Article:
Seller Lied on Property Information Form


Buying a new home can be incredibly stressful, with a lot at stake, given that this is likely to represent the most expensive purchase that any of us will ever make in our lifetimes. It therefore goes without saying that when we buy a property, we will want to make sure that we have been given all of the important facts by the person who knows that property best, the seller. But what happens if the information given by the seller is incorrect or incomplete?

The following article looks at the rules relating to seller’s property information forms and whether a buyer can sue if ‘the seller lied on property information form UK’.


What is the seller’s property information form?


The seller’s property information form, also known as Form TA6, is a key document within the conveyancing process that is usually completed by the seller prior to exchange of contracts.

Form TA6 is used by the seller to provide the prospective buyer with detailed information in relation to the property to be sold. It asks a number of questions, the answers of which could easily influence the buyer’s decision to proceed with the purchase.


What information does the seller’s property information form cover?


There are a 14 sections in total, where the seller is asked to disclose information about:


a) Boundaries: this section is designed to identify the broad extent of the property and who is responsible for maintenance of the boundaries.


b) Disputes and complaints: this section is designed to elicit information about any existing or historical disputes or complaints regarding the property or a property nearby, for example, noisy neighbours, or anything that could lead to a complaint in the future.


c) Notices and Proposals: this section is designed to elicit information about any notices or proposals that may affect the property, or a property or land nearby.


d) Alterations, planning and/or building control: this section is designed to establish whether any alterations or changes have been made to the property, including the garden, and that any works undertaken have the proper consents and approvals.


e) Guarantees and warranties: this section is designed to identify information about any guarantees or warranties that relate to the property and any claims made under these.


f) Insurance: this section is designed to identify information about insurance taken out on the property and any claims made under a policy.


g) Environmental matters: this section is designed to elicit information about environmental matters affecting the property, including flooding, radioactive gas found in the ground called Radon, the energy efficiency rating and the invasive plant known as Japanese knotweed.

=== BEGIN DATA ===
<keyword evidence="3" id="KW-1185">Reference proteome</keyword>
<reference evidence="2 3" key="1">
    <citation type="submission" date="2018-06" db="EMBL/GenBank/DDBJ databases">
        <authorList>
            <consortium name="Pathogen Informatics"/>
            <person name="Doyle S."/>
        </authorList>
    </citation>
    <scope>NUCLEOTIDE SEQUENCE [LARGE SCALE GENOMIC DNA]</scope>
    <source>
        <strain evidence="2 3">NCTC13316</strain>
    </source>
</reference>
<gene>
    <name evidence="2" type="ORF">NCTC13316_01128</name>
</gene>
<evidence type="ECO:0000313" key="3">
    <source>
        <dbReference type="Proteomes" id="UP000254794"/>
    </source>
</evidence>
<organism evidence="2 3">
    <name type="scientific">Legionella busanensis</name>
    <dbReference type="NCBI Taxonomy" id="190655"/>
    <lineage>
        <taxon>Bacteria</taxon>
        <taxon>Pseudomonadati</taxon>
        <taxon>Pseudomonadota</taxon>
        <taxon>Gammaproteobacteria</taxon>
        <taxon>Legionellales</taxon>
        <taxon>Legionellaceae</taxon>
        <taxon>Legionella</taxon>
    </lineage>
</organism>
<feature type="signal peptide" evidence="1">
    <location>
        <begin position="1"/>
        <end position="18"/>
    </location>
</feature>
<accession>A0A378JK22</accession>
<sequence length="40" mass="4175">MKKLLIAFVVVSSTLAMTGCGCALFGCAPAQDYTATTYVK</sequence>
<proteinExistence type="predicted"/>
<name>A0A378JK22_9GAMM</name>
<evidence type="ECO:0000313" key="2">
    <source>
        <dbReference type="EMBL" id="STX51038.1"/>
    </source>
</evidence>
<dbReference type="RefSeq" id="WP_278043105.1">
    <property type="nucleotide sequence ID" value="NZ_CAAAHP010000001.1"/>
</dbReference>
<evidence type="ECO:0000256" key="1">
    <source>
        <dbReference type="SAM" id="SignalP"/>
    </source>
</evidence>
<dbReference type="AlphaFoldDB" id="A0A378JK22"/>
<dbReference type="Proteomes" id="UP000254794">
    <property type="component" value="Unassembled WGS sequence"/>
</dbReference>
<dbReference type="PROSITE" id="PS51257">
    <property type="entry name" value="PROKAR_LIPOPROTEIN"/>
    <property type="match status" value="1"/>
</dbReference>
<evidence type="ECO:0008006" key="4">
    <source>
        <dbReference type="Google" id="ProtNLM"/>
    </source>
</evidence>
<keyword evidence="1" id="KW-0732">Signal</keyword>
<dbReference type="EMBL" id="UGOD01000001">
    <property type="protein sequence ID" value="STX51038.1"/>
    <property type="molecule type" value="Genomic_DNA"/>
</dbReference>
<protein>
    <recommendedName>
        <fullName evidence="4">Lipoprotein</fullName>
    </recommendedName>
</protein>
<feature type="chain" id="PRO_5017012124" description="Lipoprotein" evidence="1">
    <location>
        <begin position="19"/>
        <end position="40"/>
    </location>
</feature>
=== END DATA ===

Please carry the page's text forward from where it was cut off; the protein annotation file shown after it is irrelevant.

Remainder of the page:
h) Rights and informal arrangements: this section is designed to establish details about any rights or arrangements relating to access or shared use over the property, or any neighbouring property. This includes any rights created formally through a written deed, or informally through a verbal agreement between property owners.


i) Parking: this section is designed to elicit information about the parking arrangements at the property, including permit parking.


j) Other charges: this section is designed to establish whether there are any charges, such as payments to a management company, affecting the property.


k) Occupiers: this section is designed to establish the rights of any occupiers who are living at the property, and may continue to remain in occupation on completion.


l) Services: this section is designed to establish the services supplied to the property, including electricity, central heating, drainage and sewerage.


m) Connection to utilities and services: this section is designed to provide details of who is supplying utilities and services to the property, including mains electricity, mains gas, mains water, main sewerage, telephone and cable.


n) Transaction information: this section is designed to provide any information affecting the sale of the property, including questions about the condition it will be left in by the seller.

Is the seller’s property information form mandatory?


There is no legal duty on the seller of a property to voluntarily disclose any issues or defects, and completing a property information form is not mandatory. Introduced by the Law Society, this form contains several standard enquiries made by a buyer, and is intended to encourage a true and constructive exchange of information about the property to be sold.

The property information form can be completed in full, in part or not at all, although any delay or omissions on the sellers part to provide the information requested may hold up or hinder the sale. For this reason, most sellers will happily provide the information set out in the form to help facilitate the sale and to speed things up. Further, having agreed to complete the form, the seller has a duty to answer all property enquiries honestly and accurately.

However, the seller can only answer the questions on the property information form based on the information known to them at the time, and they are not expected to have knowledge of matters that occurred prior to their own purchase of the property. Equally, they are not expected to have expert knowledge of legal or technical matters. For example, under the ‘Rights and informal arrangements’ section, the seller may not know if the property legally benefits from rights of light or rights of support from adjoining properties.

To this end, when completing the form, sellers are given the following written advice:


a) If they do not know the answer to any question, they must state as much on the form
If they are unsure of the meaning of any questions or answers, they should ask their solicitor


b) If they subsequently become aware of any information which would alter any replies they have given, they must inform their solicitor immediately, where this is as important as giving correct or complete answers in the first place